Unique to the Polar Security Cutter is the required transit for its ice-breaking mission. The current U.S. heavy icebreaker, USCGC Polar Star (WAGB-10), makes a yearly exodus from Seattle, Wash., to McMurdo, Antarctica to break out and resupply the American research station, a voyage called Operation Deep Freeze.
Polar Star’s round-bottom hull, while ideal for smashing the 17-mile-long ice path into McMurdo, is not ideal for the almost 12,000-nautical-mile transit from the U.S. to Antarctica. Polar Star is widely known as the “Polar Roller” for its poor seakeeping in the open ocean.
Additionally, the GAO cited the complexity of working with the special steel needed to reinforce the new icebreaker’s hull as a reason for additional delays.
“The ship structure adds complexity. For PSCs, the shipyard is using a steel alloy called EQ-47 that is high-strength and suited for use in low temperatures, but U.S. shipyards seldom use it in typical shipbuilding programs,” reads the GAO report.
“The design also calls for more closely-spaced structural framing within the hull to add strength, especially within the icebelt area of the cutter,” the report continues. “According to shipyard representatives, this will increase production time due to the challenges of getting a welder inside the smaller spaces to work and limiting the time they can work there because of the close proximity to the heat produced while welding. Shipyard representatives also told us that as a result of this close spacing, there is less space to route equipment such as cables and pipes.”
The Navy and Coast Guard also asked for 20 design changes from the original German design, including adding a shipwide computer network and modifications to the mooring system, which led to another year-long delay, the report said.
Some errors led to late-stage design mistakes, adding more months to the process, according to the report.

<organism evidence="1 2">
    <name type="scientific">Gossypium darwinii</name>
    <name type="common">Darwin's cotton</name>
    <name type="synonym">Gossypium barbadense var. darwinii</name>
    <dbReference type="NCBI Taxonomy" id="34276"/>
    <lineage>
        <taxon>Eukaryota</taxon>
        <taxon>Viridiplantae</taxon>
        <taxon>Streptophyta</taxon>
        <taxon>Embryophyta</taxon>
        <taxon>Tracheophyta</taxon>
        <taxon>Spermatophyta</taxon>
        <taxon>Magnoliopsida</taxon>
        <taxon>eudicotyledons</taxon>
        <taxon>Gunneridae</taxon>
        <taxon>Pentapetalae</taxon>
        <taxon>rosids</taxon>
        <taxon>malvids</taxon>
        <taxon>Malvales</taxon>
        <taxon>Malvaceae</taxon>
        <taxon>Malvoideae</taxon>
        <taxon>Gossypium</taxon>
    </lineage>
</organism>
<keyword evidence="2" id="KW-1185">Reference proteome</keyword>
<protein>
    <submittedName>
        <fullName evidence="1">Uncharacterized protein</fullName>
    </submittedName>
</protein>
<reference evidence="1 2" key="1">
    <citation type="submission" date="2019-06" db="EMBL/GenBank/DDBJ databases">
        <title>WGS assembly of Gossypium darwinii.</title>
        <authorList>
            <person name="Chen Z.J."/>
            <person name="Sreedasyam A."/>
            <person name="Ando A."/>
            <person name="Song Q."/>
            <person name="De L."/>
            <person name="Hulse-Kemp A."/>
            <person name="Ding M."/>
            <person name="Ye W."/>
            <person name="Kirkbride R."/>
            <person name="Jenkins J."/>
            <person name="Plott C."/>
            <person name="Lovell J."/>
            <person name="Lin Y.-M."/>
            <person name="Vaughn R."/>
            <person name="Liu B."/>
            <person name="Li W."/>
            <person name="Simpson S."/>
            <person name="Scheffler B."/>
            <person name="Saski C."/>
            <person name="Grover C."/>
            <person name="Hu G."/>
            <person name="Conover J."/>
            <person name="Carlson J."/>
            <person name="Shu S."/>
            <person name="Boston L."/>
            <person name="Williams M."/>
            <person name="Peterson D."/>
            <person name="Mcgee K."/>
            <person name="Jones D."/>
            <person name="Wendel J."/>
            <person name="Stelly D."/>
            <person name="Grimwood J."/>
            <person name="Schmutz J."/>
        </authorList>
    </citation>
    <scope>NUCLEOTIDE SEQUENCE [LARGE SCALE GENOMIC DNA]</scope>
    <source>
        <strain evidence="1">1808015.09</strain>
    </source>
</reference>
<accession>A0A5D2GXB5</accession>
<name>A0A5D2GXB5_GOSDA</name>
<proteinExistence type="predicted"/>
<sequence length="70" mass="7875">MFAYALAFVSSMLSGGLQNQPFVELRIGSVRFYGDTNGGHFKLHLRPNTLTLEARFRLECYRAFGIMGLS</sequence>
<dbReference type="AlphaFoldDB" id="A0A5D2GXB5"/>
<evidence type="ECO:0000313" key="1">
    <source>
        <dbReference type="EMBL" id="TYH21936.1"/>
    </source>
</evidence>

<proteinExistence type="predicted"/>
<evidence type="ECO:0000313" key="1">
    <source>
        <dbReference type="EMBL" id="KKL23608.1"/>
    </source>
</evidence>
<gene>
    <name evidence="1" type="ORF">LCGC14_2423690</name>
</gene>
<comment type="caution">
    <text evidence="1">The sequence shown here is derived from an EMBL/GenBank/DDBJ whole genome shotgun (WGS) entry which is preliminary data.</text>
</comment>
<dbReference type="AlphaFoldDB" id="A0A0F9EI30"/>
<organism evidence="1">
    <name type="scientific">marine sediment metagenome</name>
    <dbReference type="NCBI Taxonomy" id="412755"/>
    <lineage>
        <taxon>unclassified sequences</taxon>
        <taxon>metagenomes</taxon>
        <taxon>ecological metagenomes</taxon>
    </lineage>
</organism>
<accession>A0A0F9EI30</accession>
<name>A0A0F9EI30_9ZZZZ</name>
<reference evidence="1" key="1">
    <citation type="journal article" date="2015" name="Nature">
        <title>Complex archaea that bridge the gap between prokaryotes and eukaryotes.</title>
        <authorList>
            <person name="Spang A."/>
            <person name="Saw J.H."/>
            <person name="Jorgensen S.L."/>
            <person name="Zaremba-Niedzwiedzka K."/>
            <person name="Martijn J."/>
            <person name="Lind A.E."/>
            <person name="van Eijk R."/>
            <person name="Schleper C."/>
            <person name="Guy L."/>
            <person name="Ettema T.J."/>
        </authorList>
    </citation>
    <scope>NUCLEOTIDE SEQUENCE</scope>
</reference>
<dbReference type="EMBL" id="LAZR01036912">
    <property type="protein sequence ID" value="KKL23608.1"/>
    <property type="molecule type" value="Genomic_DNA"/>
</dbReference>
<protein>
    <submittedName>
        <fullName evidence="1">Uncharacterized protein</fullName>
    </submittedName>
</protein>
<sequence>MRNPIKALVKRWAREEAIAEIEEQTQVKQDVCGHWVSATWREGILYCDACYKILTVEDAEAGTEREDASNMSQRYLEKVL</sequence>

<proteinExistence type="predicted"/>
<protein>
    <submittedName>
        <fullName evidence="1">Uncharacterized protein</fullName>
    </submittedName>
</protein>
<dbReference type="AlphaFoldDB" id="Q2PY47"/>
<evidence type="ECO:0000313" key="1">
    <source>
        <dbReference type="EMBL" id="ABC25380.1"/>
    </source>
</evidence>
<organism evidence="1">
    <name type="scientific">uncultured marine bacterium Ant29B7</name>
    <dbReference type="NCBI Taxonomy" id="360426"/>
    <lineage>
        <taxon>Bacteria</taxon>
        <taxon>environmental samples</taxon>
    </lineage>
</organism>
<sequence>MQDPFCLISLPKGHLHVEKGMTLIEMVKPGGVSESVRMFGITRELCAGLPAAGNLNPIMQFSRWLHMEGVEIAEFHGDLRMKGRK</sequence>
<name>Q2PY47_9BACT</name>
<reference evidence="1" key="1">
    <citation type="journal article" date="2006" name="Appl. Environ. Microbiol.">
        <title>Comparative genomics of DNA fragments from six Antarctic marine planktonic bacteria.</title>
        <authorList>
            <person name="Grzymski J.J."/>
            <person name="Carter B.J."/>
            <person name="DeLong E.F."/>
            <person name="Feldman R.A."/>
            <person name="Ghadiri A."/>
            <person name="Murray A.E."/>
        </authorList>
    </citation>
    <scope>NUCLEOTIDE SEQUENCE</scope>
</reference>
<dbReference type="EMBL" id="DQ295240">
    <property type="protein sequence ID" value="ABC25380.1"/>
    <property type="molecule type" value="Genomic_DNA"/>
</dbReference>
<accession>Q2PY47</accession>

“Program officials told us the shipyard originally designed this deck too low in the ship for its intended purpose and had to move the deck because it would be susceptible to flooding if the ship sustained damage, but did not adjust the height of the new deck location. Once the shipyard realized this error, it had to increase the height of this deck. This subsequently required the resizing of tanks, such as those for fuel and potable water, in the cutter’s design. The shipyard finished incorporating these changes into the design by November 2022,” reads the report. “Bollinger Shipyard representatives who took over ownership after this design change occurred told us that the shipyard should have identified something this fundamental earlier in the process because it has spillover ramifications for other parts of the design.”
A Bollinger spokesman declined to comment on the report when contacted Tuesday by USNI News.
In the interim, the Coast Guard has asked for $125 million to purchase a commercial icebreaker as part of its Fiscal Year 2024 budget request.
“The most likely candidate is Aiviq, an ice-hardened tug supply vessel built by Edison Chouest in 2012 for $200 million,” Maritime Executive reported in May.